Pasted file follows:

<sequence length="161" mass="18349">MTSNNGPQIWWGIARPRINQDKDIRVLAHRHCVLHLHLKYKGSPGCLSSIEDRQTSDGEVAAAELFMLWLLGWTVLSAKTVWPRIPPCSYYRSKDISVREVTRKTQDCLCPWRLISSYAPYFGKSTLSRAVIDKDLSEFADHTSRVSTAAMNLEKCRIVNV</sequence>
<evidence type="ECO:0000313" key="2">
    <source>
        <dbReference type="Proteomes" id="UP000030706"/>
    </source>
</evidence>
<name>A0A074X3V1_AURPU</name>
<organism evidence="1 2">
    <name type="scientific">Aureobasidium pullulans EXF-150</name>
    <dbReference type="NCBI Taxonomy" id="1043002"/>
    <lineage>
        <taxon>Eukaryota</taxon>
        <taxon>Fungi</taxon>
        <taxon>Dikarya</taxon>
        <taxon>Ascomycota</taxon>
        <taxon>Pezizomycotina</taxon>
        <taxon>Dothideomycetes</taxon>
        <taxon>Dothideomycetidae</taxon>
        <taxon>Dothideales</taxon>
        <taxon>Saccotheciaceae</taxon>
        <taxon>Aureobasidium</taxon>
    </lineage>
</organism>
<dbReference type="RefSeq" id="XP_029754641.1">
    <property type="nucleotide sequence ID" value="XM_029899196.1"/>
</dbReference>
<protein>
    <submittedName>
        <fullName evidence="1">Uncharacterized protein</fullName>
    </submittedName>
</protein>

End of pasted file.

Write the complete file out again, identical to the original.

<sequence length="161" mass="18349">MTSNNGPQIWWGIARPRINQDKDIRVLAHRHCVLHLHLKYKGSPGCLSSIEDRQTSDGEVAAAELFMLWLLGWTVLSAKTVWPRIPPCSYYRSKDISVREVTRKTQDCLCPWRLISSYAPYFGKSTLSRAVIDKDLSEFADHTSRVSTAAMNLEKCRIVNV</sequence>
<evidence type="ECO:0000313" key="2">
    <source>
        <dbReference type="Proteomes" id="UP000030706"/>
    </source>
</evidence>
<name>A0A074X3V1_AURPU</name>
<organism evidence="1 2">
    <name type="scientific">Aureobasidium pullulans EXF-150</name>
    <dbReference type="NCBI Taxonomy" id="1043002"/>
    <lineage>
        <taxon>Eukaryota</taxon>
        <taxon>Fungi</taxon>
        <taxon>Dikarya</taxon>
        <taxon>Ascomycota</taxon>
        <taxon>Pezizomycotina</taxon>
        <taxon>Dothideomycetes</taxon>
        <taxon>Dothideomycetidae</taxon>
        <taxon>Dothideales</taxon>
        <taxon>Saccotheciaceae</taxon>
        <taxon>Aureobasidium</taxon>
    </lineage>
</organism>
<dbReference type="RefSeq" id="XP_029754641.1">
    <property type="nucleotide sequence ID" value="XM_029899196.1"/>
</dbReference>
<protein>
    <submittedName>
        <fullName evidence="1">Uncharacterized protein</fullName>
    </submittedName>
</protein>